Yalta and Potsdam

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To what extent did the Yalta and Potsdam conferences contribute to the development of the Cold War in Europe?

Word Count: 3722

ABSTRACT

The Yalta and Potsdam conferences remain as one of the key sources when studying about Cold War and the alliance of the “Big Three.” The focus question of the essay asks, “To what extent did the Yalta and Potsdam conferences contribute to the development of Cold War in Europe?” The two conferences have significant relevance when trying to come to the conclusion as to why did the Cold War erupt?

To accurately understand the significance of the conferences, the personal interaction of the leaders, the decisions that were made and what was said is closely examined. Yalta marked the high point for the Big Three in the sense that the three were together in the belief that they were deciding the fate of the world. While Potsdam was more of a steep decline, marking the collapse of the Big Three. The change of Roosevelt to Truman in the second conference also greatly affected the alliance because Truman had different approach towards Stalin than Roosevelt did. The conferences that were suppose to decide the post-war world and ensure no future war only worsened the situation as the different visions for that post-war world collided with already heightened misconceptions.

The Yalta and Potsdam Conferences were not the reason for Cold War but were what kick-started the new kind of war that lasted for forty-six years. Indeed, its necessary to study the two conferences as they played an important role in deciding the future of the world during that period.

Abstract Word Count: 247

TABLE OF CONTENTS

Introduction………………………………………………………………………………………………………………............................4-5

What They Believed and the Post-War Aims………………………………………………………………………………..………5-6

Yalta…………………………………………………………………………………………………………………………………………………..7-11

Potsdam…………………………………………………………………………………………………………………………………………..12-13

Conclusion…………………………………………………………………………………………………………………………………………….14

Bibliography……………………………………………………………………………………………………………………………………..15-16

INTRODUCTION

On April 25, 1945, the Red Army, 58th Guards Division were celebrating their victory over Nazi Germany with U.S Army, 69th Infantry Division on German Land1. Five days later Adolf Hitler shot himself and a week later Germany surrendered. The “Big Three” who originally met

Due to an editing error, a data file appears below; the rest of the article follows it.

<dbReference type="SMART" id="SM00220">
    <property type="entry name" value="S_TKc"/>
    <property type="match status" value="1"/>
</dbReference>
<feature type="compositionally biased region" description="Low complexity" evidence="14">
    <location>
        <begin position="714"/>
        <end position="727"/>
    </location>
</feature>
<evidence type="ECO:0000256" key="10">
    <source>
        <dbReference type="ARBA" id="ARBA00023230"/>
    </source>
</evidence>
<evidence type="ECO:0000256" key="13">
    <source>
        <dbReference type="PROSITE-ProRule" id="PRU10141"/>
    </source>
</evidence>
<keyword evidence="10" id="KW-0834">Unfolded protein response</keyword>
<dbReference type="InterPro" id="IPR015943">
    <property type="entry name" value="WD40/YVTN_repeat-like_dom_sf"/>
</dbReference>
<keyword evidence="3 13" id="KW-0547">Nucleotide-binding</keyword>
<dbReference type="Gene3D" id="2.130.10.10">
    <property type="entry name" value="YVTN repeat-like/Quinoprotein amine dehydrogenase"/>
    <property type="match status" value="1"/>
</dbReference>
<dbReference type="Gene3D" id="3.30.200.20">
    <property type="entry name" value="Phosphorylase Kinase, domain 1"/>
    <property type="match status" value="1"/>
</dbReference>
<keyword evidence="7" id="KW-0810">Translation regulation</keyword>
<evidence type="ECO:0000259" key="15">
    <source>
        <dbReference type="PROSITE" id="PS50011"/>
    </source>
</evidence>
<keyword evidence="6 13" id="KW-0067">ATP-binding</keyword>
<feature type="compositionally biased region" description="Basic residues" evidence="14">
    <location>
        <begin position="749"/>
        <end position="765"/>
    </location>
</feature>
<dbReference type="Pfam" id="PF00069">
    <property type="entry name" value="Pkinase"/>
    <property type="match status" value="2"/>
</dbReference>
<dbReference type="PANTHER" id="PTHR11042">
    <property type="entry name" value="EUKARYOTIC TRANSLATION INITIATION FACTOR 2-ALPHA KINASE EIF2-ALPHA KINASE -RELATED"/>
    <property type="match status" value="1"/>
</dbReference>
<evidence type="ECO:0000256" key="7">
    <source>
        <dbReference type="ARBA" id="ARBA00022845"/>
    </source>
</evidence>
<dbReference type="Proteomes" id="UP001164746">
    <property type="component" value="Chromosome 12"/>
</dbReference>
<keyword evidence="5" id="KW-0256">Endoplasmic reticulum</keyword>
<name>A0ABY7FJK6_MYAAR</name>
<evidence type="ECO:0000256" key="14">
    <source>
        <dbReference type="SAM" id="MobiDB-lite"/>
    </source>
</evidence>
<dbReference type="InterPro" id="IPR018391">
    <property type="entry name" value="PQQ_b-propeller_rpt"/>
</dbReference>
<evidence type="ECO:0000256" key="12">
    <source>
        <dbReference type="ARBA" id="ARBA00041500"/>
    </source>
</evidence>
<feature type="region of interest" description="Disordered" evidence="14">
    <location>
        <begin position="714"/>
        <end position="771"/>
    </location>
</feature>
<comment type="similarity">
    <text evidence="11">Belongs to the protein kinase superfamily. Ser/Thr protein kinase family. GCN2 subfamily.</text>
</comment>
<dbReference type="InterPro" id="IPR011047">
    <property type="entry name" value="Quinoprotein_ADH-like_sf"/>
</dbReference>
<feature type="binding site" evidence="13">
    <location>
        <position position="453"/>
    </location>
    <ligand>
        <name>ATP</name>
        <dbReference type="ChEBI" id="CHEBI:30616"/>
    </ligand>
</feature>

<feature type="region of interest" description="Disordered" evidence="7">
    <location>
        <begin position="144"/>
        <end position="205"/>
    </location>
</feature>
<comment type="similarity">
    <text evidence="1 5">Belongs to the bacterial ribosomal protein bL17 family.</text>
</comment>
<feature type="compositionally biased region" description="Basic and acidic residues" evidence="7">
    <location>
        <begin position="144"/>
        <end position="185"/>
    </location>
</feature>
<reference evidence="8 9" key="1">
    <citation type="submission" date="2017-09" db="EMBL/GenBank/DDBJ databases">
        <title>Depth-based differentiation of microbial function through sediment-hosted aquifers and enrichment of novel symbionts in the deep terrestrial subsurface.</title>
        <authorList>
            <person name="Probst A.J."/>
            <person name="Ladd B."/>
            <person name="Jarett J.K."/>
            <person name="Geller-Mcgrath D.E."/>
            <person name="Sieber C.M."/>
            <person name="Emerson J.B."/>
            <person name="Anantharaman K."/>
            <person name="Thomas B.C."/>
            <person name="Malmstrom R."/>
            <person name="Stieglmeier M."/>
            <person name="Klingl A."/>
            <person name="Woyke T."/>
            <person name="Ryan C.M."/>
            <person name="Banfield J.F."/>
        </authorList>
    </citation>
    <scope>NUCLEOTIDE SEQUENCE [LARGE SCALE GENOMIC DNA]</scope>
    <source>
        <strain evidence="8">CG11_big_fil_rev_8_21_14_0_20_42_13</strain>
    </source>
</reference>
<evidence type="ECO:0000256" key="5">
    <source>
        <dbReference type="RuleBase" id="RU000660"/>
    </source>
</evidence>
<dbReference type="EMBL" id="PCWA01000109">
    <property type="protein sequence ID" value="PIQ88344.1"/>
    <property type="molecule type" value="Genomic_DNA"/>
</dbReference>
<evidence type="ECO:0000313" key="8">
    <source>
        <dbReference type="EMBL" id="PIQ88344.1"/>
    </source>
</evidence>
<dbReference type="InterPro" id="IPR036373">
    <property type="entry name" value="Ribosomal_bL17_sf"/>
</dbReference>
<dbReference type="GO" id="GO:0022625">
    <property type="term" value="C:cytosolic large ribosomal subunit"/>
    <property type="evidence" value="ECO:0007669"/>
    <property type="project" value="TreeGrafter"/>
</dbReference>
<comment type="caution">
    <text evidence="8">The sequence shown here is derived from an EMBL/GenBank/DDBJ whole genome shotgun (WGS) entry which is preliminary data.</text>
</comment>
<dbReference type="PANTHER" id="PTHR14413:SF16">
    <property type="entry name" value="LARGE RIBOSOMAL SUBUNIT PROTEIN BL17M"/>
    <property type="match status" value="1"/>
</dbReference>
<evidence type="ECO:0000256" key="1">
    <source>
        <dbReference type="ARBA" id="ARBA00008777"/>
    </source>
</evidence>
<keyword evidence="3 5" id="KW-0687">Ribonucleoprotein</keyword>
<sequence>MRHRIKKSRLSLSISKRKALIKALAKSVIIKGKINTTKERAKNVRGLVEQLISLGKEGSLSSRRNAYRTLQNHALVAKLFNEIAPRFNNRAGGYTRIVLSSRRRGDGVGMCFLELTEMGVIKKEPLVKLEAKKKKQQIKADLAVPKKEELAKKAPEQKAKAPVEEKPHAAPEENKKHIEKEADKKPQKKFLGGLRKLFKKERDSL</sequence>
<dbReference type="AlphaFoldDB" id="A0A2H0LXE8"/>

– in hopes for a better world – in Tehran in 1943 and Yalta in February, 1945, met once again at Potsdam in July, 1945. Churchill was thanking Stalin for his ‘hospitality and friendship’ at the Yalta Conference2. Then how come, despite these friendly gestures, did the Soviet Authorities tried to break up pro-American demonstrations that erupted in Moscow? Why did American Authorities suspend shipments of aid for the USSR and then resume them? Why did Truman turn cold towards Stalin and decided to keep the knowledge of the atomic bomb a secret from the Soviets? The answer lies in the fact that the war was won by the Grand Alliance and its member who were already at war – ideologically and geopolitically – with each other3.

Near the end of World War II, global politics were at peak level and after 1945; a series of clashes and misunderstandings widened the gap between the Americans and Soviets even more and eventually lead to open hostility. The United States believed that a country should be run on a capitalist system – that is all industry, business and agriculture should be owned privately or by firms. In contrast, the Soviets believed in socialism, meaning that everything should be owned by the state and should be run by the government. These two - very different ideologies - were conflicting to each other and believed that the alternative...
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